Somali Painter Turns Illness Into Art
A broad palette of emotions surged through Najma Hashi when she discovered she had contracted COVID-19 in late April. Sadness, anger, fear and frustration eventually yielded to hope and determination.
One of Somalia’s most prominent young artists, Hashi, who is known as Nujuum, had no idea how she caught the disease caused by the new coronavirus, but she suspected it had to do with the hordes of Somalis living life as usual, not taking the pandemic seriously.
“It is really depressing to see the people behaving the way they are behaving here in Mogadishu,” she told Anadolu Agency in June. “People are really careless about this pandemic. You see the restaurants and places where people meet are still open, friends are hugging, shaking hands and walking around. … You see markets are full of people buying and selling stuff. … You see young people having coffee and sitting very close to each other.
“They are not even thinking about the problem that the disease is causing. … It really disturbs me.”
A former nurse, Hashi had already seen her star rise during Mogadishu’s lockdown.
The new reality of social distancing led to new audiences on social media as Hashi shared drawings, cartoons and paintings with a strong message to follow guidelines. She also used Instagram Live regularly to broadcast art lessons and live creations.
First the BBC’s Africa unit took notice, featuring Hashi in a video to highlight how famous artists are coping with isolating at home and taking advantage of livestreaming.
“I just try to … keep fans entertained and remind them of the good times.”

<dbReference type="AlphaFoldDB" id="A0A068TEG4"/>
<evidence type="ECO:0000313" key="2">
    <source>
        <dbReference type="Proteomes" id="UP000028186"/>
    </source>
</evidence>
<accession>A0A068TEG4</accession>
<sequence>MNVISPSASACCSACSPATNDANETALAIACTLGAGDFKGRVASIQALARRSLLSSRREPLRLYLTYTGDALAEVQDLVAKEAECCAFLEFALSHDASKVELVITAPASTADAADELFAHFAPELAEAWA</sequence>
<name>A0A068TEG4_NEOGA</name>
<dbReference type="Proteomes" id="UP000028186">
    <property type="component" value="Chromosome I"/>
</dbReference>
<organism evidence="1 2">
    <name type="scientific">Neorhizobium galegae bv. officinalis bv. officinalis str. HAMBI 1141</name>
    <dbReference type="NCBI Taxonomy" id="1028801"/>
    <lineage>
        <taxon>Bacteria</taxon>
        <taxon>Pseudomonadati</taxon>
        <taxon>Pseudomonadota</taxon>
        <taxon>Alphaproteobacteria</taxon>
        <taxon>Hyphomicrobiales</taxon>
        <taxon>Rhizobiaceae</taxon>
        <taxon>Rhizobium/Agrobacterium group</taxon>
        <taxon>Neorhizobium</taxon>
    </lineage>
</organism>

— BBC News Africa (@BBCAfrica) April 27, 2020
Then, the European Union Delegation to Somalia, with whom she had previously collaborated, announced an initiative called #ArtistsAgainstCOVID. The project launched June 23 and featured Hashi as its first spotlight artist.
“Somali youth and artists have a crucial role to play in the COVID response,” EU Ambassador to Somalia Nicolas Berlanga-Martinez said in a statement. “The fight is not only a fight against COVID-19, it is also a fight against misinformation, rumors and stigma around the disease.
“With their voice and talent, youth and artists can share crucial information, within their community but also among their fans, to engage with a large audience in response to the crisis. The EU recognizes this potential and seeks to amplify their voices by displaying and supporting their work.”
We launch our #ArtistsAgainstCovid initiative with Najma of @NujuumArts. In this video, she paints a common scene in Mogadishu where many people don’t practice social distancing, one of the primary means of reducing the spread of Covid-19. #KalaDurka #XidhoAfgashi #GuryahaGooga pic.twitter.com/dH465v32xr
— EU Del in Somalia (@EU_in_Somalia) June 23, 2020
Hashi is among Somalia’s COVID-19 survivors. According to the Africa Centres for Disease Control and Prevention, as of July 21, there were 3,135 recorded cases, 93 deaths and 1,464 recoveries, but just 11,900 tests in a country of nearly 16 million people.
Growing up in the crisis-plagued capital colored most of her images and perspectives of Somalia. She saw the ravages of war, drought, displacement and extreme poverty compounded by a lack of education and leadership.
In a country committed to reconstruction, Hashi finds herself in a fight once again.
“Art can inspire people, and I can send a positive message,” she said in a video with the EU in Somalia. “Through my art I try to do as much as possible to communicate with the people who cannot speak or write or read. That’s most people here, but they can understand visually.
“It’s important in this pandemic to give the real information, because there’s a lot of misunderstanding. So through art we give people awareness of how they can stop spreading the disease.”